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The man who was thrown down a well (1)

Mr. Tai, of An-ching, was a wild fellow when young. One day as he was returning home tipsy, he met by the way a dead cousin of his named Chi; and having, in his drunken state, quite forgot- ten that his cousin was dead, he asked him where he was going.

"I am already a disembodied spirit," replied Chi; "don't you remember ?"

Tai was a little disturbed at this; but, being under the influence of liquor, he was not frightened, and inquired of his cousin what he was doing in the realms below.

"I am employed as scribe," said Chi, "in the court of the Great King."

"Then you must know all about our happiness and misfortunes to come," cried Tai.

"It is my business," answered his cousin, "so of course I know. But I see such an enormous mass that, unless of special reference to myself or family. I take no notice of any of it. Three days ago, by the way, I saw your name in the register." Tai immediately asked what there was about himself, and his cousin replied, "I will not deceive you; your name was put down for a dark and dismal hell."

Tai was dreadfully alarmed, and at the same time sobered, and entreated his cousin to assist him in some way. "You may try," said Chi, "what merit will do for you as a means of mitigating your punishment; but the register of your sins is as thick as my finger, and nothing short of the most deserving acts will be of any avail. What can a poor fellow like myself do for you? Were you to perform one good act every day, you would not complete the necessary total under a year and more, and it is now too late for that. But henceforth amend your ways, and there may still be a chance of escape for you."

When Tai heard these words he prostrated himself on the ground, imploring his cousin to help him; but, on raising his head, Chi had disappeared; he therefore returned sorrowfully home, and set to work to cleanse his heart and order his behavior.

Now Tai's next-door neighbor had long suspected him of paying too much attention to his wife; and one day meeting Tai in the fields shortly after the events narrated above, he inveigled him into inspecting a dry well, and then pushed him down. The well was many feet deep, and the man felt certain that Tai was killed; however, in the middle of the night he came round, and sitting up at the bottom, he began to shout for assistance, but could not make any one hear him.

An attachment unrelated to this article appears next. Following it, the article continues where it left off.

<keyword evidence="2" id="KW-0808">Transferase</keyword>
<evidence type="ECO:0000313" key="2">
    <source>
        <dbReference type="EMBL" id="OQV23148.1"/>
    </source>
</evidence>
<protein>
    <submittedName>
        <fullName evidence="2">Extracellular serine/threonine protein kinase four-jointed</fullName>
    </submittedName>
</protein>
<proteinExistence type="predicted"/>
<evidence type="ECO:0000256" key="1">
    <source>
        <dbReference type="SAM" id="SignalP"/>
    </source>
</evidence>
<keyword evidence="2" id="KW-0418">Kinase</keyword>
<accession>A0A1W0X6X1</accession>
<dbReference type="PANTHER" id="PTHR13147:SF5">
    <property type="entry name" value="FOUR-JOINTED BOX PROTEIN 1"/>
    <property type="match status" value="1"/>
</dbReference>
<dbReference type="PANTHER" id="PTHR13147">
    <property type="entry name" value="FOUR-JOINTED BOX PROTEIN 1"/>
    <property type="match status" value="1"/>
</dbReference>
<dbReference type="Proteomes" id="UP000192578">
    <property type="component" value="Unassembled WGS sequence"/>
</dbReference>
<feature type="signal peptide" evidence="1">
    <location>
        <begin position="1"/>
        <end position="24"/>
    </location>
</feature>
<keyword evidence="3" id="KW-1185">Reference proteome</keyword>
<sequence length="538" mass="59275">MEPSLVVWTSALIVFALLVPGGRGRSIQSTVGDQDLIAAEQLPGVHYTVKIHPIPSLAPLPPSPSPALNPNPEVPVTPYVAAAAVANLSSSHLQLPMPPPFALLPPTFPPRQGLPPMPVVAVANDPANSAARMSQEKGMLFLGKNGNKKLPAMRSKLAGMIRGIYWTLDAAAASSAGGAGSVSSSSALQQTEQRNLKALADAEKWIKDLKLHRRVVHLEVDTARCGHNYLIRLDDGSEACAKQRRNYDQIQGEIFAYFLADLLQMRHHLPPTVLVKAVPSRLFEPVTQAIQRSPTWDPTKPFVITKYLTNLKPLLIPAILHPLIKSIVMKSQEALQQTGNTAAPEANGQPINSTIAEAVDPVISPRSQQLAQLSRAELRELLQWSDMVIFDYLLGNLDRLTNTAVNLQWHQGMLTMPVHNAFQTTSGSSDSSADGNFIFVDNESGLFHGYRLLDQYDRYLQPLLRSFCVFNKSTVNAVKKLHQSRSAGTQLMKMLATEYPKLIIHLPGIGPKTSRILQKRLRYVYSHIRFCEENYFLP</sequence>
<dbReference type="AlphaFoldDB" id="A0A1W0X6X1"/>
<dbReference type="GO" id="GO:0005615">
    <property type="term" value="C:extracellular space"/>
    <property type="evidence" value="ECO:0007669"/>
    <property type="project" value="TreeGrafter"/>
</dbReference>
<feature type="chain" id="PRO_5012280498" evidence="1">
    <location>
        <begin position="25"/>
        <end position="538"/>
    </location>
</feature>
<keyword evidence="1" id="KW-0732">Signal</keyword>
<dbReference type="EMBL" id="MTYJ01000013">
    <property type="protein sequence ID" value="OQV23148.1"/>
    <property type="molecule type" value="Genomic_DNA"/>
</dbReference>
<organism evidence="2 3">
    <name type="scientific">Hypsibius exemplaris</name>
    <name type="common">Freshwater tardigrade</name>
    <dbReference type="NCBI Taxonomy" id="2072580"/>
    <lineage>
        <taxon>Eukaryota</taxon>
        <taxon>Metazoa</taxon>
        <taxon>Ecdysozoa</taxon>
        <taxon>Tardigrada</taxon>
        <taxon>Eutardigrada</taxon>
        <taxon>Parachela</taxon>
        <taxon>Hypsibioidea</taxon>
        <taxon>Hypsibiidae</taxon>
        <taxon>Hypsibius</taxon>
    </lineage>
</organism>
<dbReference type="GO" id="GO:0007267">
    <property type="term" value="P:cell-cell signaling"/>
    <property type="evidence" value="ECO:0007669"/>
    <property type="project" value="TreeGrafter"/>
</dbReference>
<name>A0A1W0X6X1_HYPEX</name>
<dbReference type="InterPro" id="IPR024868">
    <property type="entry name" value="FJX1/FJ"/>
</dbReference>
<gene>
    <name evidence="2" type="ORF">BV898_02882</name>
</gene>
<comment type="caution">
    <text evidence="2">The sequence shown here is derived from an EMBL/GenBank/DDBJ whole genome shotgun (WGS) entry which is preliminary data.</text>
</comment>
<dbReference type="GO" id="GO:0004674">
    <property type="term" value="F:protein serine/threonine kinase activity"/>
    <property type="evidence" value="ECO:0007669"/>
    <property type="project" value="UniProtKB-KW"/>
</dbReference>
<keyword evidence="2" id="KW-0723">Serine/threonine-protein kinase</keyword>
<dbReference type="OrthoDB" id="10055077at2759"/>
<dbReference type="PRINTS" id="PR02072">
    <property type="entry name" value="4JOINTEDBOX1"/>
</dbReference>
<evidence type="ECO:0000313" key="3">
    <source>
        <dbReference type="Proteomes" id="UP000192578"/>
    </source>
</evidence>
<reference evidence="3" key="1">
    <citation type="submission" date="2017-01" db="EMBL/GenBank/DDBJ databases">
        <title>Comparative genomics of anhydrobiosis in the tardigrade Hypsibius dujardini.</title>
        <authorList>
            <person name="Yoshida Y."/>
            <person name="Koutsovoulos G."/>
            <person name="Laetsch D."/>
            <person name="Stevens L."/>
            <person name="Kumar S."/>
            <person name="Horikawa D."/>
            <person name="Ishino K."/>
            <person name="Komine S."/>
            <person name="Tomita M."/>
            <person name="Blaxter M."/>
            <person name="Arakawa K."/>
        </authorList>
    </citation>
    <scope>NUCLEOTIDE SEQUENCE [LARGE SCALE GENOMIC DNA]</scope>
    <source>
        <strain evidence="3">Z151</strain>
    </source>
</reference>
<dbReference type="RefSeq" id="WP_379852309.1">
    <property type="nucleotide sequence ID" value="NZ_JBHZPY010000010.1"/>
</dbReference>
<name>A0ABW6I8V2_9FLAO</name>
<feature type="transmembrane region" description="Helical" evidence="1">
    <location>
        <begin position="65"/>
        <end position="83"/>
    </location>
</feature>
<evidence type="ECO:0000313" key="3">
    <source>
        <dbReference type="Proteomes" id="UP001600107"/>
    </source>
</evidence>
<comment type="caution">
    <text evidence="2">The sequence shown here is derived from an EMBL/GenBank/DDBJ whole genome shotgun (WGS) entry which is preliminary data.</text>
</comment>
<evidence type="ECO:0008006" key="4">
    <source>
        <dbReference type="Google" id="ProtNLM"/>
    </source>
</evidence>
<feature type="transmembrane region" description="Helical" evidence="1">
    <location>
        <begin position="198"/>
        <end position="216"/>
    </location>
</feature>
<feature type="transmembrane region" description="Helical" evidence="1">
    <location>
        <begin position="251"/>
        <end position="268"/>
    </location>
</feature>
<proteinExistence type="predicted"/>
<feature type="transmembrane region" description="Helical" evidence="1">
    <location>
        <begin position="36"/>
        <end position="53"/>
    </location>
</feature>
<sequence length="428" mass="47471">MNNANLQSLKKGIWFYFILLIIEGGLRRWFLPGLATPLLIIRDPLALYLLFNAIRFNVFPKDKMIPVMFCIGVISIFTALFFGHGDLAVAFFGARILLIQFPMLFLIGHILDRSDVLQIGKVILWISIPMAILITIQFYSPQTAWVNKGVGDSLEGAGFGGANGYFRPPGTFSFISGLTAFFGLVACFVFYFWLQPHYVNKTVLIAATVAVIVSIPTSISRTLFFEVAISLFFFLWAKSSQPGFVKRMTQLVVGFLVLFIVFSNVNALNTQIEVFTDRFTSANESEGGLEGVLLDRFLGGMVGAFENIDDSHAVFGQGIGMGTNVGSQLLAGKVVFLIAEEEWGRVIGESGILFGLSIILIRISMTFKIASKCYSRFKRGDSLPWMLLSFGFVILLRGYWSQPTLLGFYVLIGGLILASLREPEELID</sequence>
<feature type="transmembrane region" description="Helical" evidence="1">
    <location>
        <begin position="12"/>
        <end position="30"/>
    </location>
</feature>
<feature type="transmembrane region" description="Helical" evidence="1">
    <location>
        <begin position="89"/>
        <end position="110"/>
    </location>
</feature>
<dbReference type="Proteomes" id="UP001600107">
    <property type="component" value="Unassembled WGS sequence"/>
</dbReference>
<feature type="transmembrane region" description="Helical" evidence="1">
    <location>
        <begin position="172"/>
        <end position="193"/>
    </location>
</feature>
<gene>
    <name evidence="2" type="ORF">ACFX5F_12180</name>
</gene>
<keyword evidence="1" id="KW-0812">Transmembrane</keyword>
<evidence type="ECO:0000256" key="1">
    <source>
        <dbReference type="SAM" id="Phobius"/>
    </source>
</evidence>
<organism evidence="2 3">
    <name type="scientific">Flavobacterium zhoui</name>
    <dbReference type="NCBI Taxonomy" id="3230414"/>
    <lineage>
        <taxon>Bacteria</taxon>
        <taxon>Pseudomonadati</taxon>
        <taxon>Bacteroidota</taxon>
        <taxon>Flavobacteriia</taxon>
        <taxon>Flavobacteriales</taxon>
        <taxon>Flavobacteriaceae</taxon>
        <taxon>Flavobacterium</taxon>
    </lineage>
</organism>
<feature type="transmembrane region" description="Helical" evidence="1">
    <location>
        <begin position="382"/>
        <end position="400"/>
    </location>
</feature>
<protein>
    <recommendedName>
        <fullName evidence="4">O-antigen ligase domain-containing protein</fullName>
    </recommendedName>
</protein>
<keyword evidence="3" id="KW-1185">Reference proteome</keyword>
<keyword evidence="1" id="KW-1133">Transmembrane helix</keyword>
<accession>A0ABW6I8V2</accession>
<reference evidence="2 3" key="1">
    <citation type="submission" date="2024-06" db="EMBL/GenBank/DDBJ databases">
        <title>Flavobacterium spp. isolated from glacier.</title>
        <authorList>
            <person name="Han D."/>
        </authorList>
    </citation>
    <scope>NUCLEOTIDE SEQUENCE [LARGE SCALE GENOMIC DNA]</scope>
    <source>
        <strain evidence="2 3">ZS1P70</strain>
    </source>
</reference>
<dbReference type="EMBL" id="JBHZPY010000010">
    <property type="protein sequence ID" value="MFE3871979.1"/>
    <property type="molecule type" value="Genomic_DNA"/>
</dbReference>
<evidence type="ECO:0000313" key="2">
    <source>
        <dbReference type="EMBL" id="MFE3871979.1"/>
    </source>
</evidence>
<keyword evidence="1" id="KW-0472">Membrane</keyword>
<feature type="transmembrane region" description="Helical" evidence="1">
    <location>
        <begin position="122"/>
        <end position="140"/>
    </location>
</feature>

On the following day, the neighbor, fearing that Tai might possibly have recovered consciousness, went to listen at the mouth of the well; and hearing him cry out for help, began to throw down a quantity of stones. Tai took refuge in a cave at the side, and did not dare utter another sound; but his enemy knew he was not dead, and forthwith filled the well almost up to the top with earth. In the cave it was as dark as pitch, exactly like the Infernal Regions; and not being able to get anything to eat or drink, Tai gave up all hopes of life. He crawled on his hands and knees further into the cave, but was prevented by water from going further than a few paces, and returned to take up his position at the old spot.

At first he felt hungry; by-and-by, however, this sensation passed away; and then reflecting that there, at the bottom of a well, he could hardly perform any good action, he passed his time in calling loudly on the name of Buddha. Before long he saw a number of Will-o'-the Wisps flitting over the water and illuminating the gloom of the cave; and immediately prayed to them, saying, "0 Will-o'-the Wisps, I have heard that ye are the shades of wronged and injured people. I have not long to live, and am without hope of escape; still I would gladly relieve the monotony of my situation by exchanging a few words with you."

Thereupon, all the Wills came flitting across the water to him; and in each of them was a man of about half the ordinary size. Tai asked them whence they came; to which one of them replied, "This is an old coal-mine. The proprietor, in working the coal, disturbed the position of some graves,' and Mr. Lung-fei flooded the mine and drowned forty-three workmen. We are the shades of those men." He further said he did not know who Mr. Lung-fei was, except that he was secretary to the City God, and that in compassion for the misfortunes of the innocent workmen, he was in the habit of sending them a quantity of gruel every three or four days. "But the cold water," added he, "soaks into our bones, and there is but small chance of ever getting them removed. If, Sir, you some day return to the world above, I pray you fish up our decaying bones and bury them in some public burying-ground. You will thus earn for yourself boundless gratitude in the realms below."

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